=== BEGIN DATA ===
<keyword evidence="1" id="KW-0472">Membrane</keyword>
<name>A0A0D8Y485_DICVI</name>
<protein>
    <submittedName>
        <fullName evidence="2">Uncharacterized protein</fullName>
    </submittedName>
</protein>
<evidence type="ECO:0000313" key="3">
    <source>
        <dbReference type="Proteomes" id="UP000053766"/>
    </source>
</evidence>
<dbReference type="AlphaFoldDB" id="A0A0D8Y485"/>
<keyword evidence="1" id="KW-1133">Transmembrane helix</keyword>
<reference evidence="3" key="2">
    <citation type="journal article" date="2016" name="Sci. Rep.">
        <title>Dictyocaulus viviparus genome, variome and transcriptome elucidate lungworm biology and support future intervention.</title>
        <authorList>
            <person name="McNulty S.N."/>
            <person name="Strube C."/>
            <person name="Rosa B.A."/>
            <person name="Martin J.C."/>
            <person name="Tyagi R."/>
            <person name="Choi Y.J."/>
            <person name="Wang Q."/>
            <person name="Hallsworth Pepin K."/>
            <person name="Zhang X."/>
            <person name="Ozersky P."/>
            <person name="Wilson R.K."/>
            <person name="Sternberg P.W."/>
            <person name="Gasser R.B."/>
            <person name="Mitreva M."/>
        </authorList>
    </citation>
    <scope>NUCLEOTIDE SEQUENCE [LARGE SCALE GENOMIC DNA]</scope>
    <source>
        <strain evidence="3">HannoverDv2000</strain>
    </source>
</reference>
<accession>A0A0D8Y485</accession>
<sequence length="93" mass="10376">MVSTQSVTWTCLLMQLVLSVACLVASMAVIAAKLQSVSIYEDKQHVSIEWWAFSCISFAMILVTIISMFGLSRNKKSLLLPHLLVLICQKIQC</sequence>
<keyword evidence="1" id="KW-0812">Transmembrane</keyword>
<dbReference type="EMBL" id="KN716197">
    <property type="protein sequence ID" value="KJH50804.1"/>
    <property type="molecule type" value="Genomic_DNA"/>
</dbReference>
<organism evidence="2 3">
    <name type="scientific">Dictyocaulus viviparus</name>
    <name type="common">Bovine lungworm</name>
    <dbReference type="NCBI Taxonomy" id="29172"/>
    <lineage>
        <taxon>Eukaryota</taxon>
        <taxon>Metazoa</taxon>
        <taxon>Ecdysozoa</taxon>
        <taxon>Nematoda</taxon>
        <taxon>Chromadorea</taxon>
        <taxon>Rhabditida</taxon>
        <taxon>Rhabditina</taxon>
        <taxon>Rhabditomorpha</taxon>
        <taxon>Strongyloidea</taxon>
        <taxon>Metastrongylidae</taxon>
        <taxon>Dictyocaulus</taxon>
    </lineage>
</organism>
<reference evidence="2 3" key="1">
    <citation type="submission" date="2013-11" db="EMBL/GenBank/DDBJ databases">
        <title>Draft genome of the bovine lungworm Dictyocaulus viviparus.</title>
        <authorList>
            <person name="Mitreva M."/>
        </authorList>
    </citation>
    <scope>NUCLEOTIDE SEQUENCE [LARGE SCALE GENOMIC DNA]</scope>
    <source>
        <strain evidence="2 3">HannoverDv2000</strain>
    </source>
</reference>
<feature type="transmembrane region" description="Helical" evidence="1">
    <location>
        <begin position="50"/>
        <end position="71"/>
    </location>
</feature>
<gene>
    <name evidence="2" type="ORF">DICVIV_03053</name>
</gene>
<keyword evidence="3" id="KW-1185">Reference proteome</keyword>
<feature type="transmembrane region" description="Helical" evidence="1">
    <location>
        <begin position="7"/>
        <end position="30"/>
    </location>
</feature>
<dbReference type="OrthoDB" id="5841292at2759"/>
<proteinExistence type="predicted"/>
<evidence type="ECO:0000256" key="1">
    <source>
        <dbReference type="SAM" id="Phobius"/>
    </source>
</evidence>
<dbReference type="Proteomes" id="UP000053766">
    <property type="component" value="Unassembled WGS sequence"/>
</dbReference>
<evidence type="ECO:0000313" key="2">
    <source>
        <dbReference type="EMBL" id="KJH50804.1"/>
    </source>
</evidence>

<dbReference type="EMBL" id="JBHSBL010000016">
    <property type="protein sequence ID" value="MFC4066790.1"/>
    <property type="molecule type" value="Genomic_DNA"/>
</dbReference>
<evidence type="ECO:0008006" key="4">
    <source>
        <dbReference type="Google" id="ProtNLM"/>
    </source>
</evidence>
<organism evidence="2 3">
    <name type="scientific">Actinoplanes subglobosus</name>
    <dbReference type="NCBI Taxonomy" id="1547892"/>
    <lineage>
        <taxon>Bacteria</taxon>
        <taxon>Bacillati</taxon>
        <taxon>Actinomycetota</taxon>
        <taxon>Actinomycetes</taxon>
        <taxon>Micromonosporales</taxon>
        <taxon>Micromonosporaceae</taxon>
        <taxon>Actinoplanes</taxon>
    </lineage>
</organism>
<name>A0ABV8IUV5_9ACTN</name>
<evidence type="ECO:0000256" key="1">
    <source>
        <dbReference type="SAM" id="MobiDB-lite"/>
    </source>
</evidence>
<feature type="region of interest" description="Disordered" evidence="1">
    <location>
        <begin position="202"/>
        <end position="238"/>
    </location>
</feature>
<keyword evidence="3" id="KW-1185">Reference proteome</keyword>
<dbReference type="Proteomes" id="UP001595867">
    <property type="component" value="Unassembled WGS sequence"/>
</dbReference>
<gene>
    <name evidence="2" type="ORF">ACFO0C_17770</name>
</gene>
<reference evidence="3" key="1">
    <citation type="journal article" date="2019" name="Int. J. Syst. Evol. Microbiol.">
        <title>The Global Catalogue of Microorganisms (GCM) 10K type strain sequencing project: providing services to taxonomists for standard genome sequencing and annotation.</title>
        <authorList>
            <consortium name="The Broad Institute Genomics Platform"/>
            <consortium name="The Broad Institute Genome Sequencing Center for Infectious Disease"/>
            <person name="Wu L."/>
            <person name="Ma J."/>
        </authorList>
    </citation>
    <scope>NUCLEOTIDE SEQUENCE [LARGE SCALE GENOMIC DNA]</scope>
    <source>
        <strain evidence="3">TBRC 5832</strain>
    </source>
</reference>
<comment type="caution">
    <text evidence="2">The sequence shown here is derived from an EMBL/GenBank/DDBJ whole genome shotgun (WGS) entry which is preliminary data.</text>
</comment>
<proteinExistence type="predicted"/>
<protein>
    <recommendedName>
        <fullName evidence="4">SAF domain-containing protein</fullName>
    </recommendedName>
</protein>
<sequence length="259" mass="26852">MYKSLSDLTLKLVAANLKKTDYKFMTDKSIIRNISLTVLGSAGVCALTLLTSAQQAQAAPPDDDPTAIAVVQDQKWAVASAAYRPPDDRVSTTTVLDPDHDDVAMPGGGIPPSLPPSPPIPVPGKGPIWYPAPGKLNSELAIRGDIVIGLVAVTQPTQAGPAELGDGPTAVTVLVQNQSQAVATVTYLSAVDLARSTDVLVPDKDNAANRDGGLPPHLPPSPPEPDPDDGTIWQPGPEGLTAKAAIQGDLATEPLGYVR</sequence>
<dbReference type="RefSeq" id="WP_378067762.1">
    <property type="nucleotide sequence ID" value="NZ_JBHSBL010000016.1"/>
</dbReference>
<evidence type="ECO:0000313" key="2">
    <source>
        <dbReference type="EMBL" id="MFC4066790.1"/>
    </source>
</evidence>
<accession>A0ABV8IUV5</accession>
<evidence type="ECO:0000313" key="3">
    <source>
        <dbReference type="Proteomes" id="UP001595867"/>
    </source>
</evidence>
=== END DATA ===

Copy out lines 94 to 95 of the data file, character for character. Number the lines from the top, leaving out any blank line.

<proteinExistence type="predicted"/>
<evidence type="ECO:0000256" key="1">